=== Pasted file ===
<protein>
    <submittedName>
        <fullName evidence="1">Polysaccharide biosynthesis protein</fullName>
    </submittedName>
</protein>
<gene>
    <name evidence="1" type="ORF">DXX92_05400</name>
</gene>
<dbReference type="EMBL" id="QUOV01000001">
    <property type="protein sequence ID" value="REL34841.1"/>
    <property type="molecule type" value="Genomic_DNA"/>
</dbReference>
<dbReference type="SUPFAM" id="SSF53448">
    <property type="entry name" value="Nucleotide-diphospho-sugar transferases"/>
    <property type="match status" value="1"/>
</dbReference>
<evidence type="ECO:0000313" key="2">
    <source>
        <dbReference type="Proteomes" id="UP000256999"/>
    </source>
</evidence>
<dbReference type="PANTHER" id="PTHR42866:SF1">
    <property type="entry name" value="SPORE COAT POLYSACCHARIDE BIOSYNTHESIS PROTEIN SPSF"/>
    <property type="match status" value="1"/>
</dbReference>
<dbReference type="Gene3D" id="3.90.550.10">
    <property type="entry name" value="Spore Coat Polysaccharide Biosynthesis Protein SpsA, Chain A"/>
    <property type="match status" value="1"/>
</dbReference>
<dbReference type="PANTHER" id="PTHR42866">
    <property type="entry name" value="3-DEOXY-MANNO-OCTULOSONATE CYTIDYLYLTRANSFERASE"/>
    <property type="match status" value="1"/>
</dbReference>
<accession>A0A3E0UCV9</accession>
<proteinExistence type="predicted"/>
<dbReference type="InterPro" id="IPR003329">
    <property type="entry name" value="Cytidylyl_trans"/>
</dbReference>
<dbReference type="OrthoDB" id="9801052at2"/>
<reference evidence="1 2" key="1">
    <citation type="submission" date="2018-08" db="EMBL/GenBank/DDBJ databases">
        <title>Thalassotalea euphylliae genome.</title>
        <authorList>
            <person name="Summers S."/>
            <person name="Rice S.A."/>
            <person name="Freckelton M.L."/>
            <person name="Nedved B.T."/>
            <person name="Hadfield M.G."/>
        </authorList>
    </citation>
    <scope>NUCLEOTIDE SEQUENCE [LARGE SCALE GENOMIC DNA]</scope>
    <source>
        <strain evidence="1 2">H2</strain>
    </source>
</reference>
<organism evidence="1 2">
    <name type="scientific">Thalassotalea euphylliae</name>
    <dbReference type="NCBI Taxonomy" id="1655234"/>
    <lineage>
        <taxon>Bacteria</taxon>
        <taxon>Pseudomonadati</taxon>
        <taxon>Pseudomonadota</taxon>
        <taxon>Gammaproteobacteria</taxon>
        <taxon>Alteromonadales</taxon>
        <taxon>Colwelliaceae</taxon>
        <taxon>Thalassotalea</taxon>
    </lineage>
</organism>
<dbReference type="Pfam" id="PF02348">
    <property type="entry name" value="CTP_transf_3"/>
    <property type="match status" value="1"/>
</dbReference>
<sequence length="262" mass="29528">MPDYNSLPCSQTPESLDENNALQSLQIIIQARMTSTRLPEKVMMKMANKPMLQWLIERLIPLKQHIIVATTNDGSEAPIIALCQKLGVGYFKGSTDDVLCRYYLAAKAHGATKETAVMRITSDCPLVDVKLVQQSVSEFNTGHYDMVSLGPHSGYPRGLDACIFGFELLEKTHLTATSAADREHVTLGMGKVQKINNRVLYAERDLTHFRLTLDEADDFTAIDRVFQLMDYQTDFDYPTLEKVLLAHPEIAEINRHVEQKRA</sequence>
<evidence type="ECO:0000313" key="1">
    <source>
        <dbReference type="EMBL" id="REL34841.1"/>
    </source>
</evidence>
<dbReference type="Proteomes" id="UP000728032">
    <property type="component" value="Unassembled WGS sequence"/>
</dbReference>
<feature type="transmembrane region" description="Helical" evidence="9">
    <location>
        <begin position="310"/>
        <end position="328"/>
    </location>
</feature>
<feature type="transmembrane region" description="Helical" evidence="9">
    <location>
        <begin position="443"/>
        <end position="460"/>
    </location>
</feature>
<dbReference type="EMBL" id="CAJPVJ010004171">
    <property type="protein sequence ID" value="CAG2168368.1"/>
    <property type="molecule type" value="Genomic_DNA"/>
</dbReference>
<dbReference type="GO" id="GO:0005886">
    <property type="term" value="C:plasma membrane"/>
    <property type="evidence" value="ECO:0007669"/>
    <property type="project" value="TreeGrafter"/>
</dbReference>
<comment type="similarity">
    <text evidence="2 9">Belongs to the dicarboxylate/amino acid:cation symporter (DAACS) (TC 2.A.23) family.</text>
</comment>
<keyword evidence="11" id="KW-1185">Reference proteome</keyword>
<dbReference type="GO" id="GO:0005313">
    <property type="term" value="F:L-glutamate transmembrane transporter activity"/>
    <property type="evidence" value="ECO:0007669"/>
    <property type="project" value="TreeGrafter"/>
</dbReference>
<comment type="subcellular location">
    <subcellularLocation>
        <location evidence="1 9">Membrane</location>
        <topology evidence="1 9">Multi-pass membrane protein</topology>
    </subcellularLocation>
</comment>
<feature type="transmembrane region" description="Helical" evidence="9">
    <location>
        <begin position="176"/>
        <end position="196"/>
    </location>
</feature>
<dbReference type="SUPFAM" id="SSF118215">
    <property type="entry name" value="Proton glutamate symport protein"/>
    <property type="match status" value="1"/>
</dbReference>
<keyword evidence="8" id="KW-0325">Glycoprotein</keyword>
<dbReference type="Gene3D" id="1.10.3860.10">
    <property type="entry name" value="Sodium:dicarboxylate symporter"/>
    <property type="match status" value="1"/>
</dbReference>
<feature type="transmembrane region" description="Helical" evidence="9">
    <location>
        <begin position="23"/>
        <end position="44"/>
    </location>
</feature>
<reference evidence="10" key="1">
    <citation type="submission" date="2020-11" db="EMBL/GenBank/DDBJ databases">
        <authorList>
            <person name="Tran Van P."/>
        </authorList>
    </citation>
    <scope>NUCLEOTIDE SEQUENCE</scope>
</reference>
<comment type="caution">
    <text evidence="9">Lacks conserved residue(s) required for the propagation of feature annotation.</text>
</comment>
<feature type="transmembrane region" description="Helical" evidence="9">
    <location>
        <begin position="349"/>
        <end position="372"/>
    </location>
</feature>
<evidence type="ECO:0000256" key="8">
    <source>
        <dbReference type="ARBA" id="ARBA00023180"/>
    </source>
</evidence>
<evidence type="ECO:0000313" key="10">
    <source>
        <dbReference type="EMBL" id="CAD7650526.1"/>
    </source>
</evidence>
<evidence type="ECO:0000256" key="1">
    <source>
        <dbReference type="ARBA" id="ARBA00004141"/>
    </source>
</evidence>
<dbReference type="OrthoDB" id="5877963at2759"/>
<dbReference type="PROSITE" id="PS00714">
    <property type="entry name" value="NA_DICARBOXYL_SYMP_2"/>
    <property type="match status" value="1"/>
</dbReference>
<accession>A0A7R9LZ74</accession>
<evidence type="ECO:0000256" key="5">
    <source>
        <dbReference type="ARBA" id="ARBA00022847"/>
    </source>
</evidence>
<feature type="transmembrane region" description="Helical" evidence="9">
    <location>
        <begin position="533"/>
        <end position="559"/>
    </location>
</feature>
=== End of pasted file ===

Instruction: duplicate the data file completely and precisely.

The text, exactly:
<protein>
    <submittedName>
        <fullName evidence="1">Polysaccharide biosynthesis protein</fullName>
    </submittedName>
</protein>
<gene>
    <name evidence="1" type="ORF">DXX92_05400</name>
</gene>
<dbReference type="EMBL" id="QUOV01000001">
    <property type="protein sequence ID" value="REL34841.1"/>
    <property type="molecule type" value="Genomic_DNA"/>
</dbReference>
<dbReference type="SUPFAM" id="SSF53448">
    <property type="entry name" value="Nucleotide-diphospho-sugar transferases"/>
    <property type="match status" value="1"/>
</dbReference>
<evidence type="ECO:0000313" key="2">
    <source>
        <dbReference type="Proteomes" id="UP000256999"/>
    </source>
</evidence>
<dbReference type="PANTHER" id="PTHR42866:SF1">
    <property type="entry name" value="SPORE COAT POLYSACCHARIDE BIOSYNTHESIS PROTEIN SPSF"/>
    <property type="match status" value="1"/>
</dbReference>
<dbReference type="Gene3D" id="3.90.550.10">
    <property type="entry name" value="Spore Coat Polysaccharide Biosynthesis Protein SpsA, Chain A"/>
    <property type="match status" value="1"/>
</dbReference>
<dbReference type="PANTHER" id="PTHR42866">
    <property type="entry name" value="3-DEOXY-MANNO-OCTULOSONATE CYTIDYLYLTRANSFERASE"/>
    <property type="match status" value="1"/>
</dbReference>
<accession>A0A3E0UCV9</accession>
<proteinExistence type="predicted"/>
<dbReference type="InterPro" id="IPR003329">
    <property type="entry name" value="Cytidylyl_trans"/>
</dbReference>
<dbReference type="OrthoDB" id="9801052at2"/>
<reference evidence="1 2" key="1">
    <citation type="submission" date="2018-08" db="EMBL/GenBank/DDBJ databases">
        <title>Thalassotalea euphylliae genome.</title>
        <authorList>
            <person name="Summers S."/>
            <person name="Rice S.A."/>
            <person name="Freckelton M.L."/>
            <person name="Nedved B.T."/>
            <person name="Hadfield M.G."/>
        </authorList>
    </citation>
    <scope>NUCLEOTIDE SEQUENCE [LARGE SCALE GENOMIC DNA]</scope>
    <source>
        <strain evidence="1 2">H2</strain>
    </source>
</reference>
<organism evidence="1 2">
    <name type="scientific">Thalassotalea euphylliae</name>
    <dbReference type="NCBI Taxonomy" id="1655234"/>
    <lineage>
        <taxon>Bacteria</taxon>
        <taxon>Pseudomonadati</taxon>
        <taxon>Pseudomonadota</taxon>
        <taxon>Gammaproteobacteria</taxon>
        <taxon>Alteromonadales</taxon>
        <taxon>Colwelliaceae</taxon>
        <taxon>Thalassotalea</taxon>
    </lineage>
</organism>
<dbReference type="Pfam" id="PF02348">
    <property type="entry name" value="CTP_transf_3"/>
    <property type="match status" value="1"/>
</dbReference>
<sequence length="262" mass="29528">MPDYNSLPCSQTPESLDENNALQSLQIIIQARMTSTRLPEKVMMKMANKPMLQWLIERLIPLKQHIIVATTNDGSEAPIIALCQKLGVGYFKGSTDDVLCRYYLAAKAHGATKETAVMRITSDCPLVDVKLVQQSVSEFNTGHYDMVSLGPHSGYPRGLDACIFGFELLEKTHLTATSAADREHVTLGMGKVQKINNRVLYAERDLTHFRLTLDEADDFTAIDRVFQLMDYQTDFDYPTLEKVLLAHPEIAEINRHVEQKRA</sequence>
<evidence type="ECO:0000313" key="1">
    <source>
        <dbReference type="EMBL" id="REL34841.1"/>
    </source>
</evidence>
<dbReference type="Proteomes" id="UP000728032">
    <property type="component" value="Unassembled WGS sequence"/>
</dbReference>
<feature type="transmembrane region" description="Helical" evidence="9">
    <location>
        <begin position="310"/>
        <end position="328"/>
    </location>
</feature>
<feature type="transmembrane region" description="Helical" evidence="9">
    <location>
        <begin position="443"/>
        <end position="460"/>
    </location>
</feature>
<dbReference type="EMBL" id="CAJPVJ010004171">
    <property type="protein sequence ID" value="CAG2168368.1"/>
    <property type="molecule type" value="Genomic_DNA"/>
</dbReference>
<dbReference type="GO" id="GO:0005886">
    <property type="term" value="C:plasma membrane"/>
    <property type="evidence" value="ECO:0007669"/>
    <property type="project" value="TreeGrafter"/>
</dbReference>
<comment type="similarity">
    <text evidence="2 9">Belongs to the dicarboxylate/amino acid:cation symporter (DAACS) (TC 2.A.23) family.</text>
</comment>
<keyword evidence="11" id="KW-1185">Reference proteome</keyword>
<dbReference type="GO" id="GO:0005313">
    <property type="term" value="F:L-glutamate transmembrane transporter activity"/>
    <property type="evidence" value="ECO:0007669"/>
    <property type="project" value="TreeGrafter"/>
</dbReference>
<comment type="subcellular location">
    <subcellularLocation>
        <location evidence="1 9">Membrane</location>
        <topology evidence="1 9">Multi-pass membrane protein</topology>
    </subcellularLocation>
</comment>
<feature type="transmembrane region" description="Helical" evidence="9">
    <location>
        <begin position="176"/>
        <end position="196"/>
    </location>
</feature>
<dbReference type="SUPFAM" id="SSF118215">
    <property type="entry name" value="Proton glutamate symport protein"/>
    <property type="match status" value="1"/>
</dbReference>
<keyword evidence="8" id="KW-0325">Glycoprotein</keyword>
<dbReference type="Gene3D" id="1.10.3860.10">
    <property type="entry name" value="Sodium:dicarboxylate symporter"/>
    <property type="match status" value="1"/>
</dbReference>
<feature type="transmembrane region" description="Helical" evidence="9">
    <location>
        <begin position="23"/>
        <end position="44"/>
    </location>
</feature>
<reference evidence="10" key="1">
    <citation type="submission" date="2020-11" db="EMBL/GenBank/DDBJ databases">
        <authorList>
            <person name="Tran Van P."/>
        </authorList>
    </citation>
    <scope>NUCLEOTIDE SEQUENCE</scope>
</reference>
<comment type="caution">
    <text evidence="9">Lacks conserved residue(s) required for the propagation of feature annotation.</text>
</comment>
<feature type="transmembrane region" description="Helical" evidence="9">
    <location>
        <begin position="349"/>
        <end position="372"/>
    </location>
</feature>
<evidence type="ECO:0000256" key="8">
    <source>
        <dbReference type="ARBA" id="ARBA00023180"/>
    </source>
</evidence>
<evidence type="ECO:0000313" key="10">
    <source>
        <dbReference type="EMBL" id="CAD7650526.1"/>
    </source>
</evidence>
<evidence type="ECO:0000256" key="1">
    <source>
        <dbReference type="ARBA" id="ARBA00004141"/>
    </source>
</evidence>
<dbReference type="OrthoDB" id="5877963at2759"/>
<dbReference type="PROSITE" id="PS00714">
    <property type="entry name" value="NA_DICARBOXYL_SYMP_2"/>
    <property type="match status" value="1"/>
</dbReference>
<accession>A0A7R9LZ74</accession>
<evidence type="ECO:0000256" key="5">
    <source>
        <dbReference type="ARBA" id="ARBA00022847"/>
    </source>
</evidence>
<feature type="transmembrane region" description="Helical" evidence="9">
    <location>
        <begin position="533"/>
        <end position="559"/>
    </location>
</feature>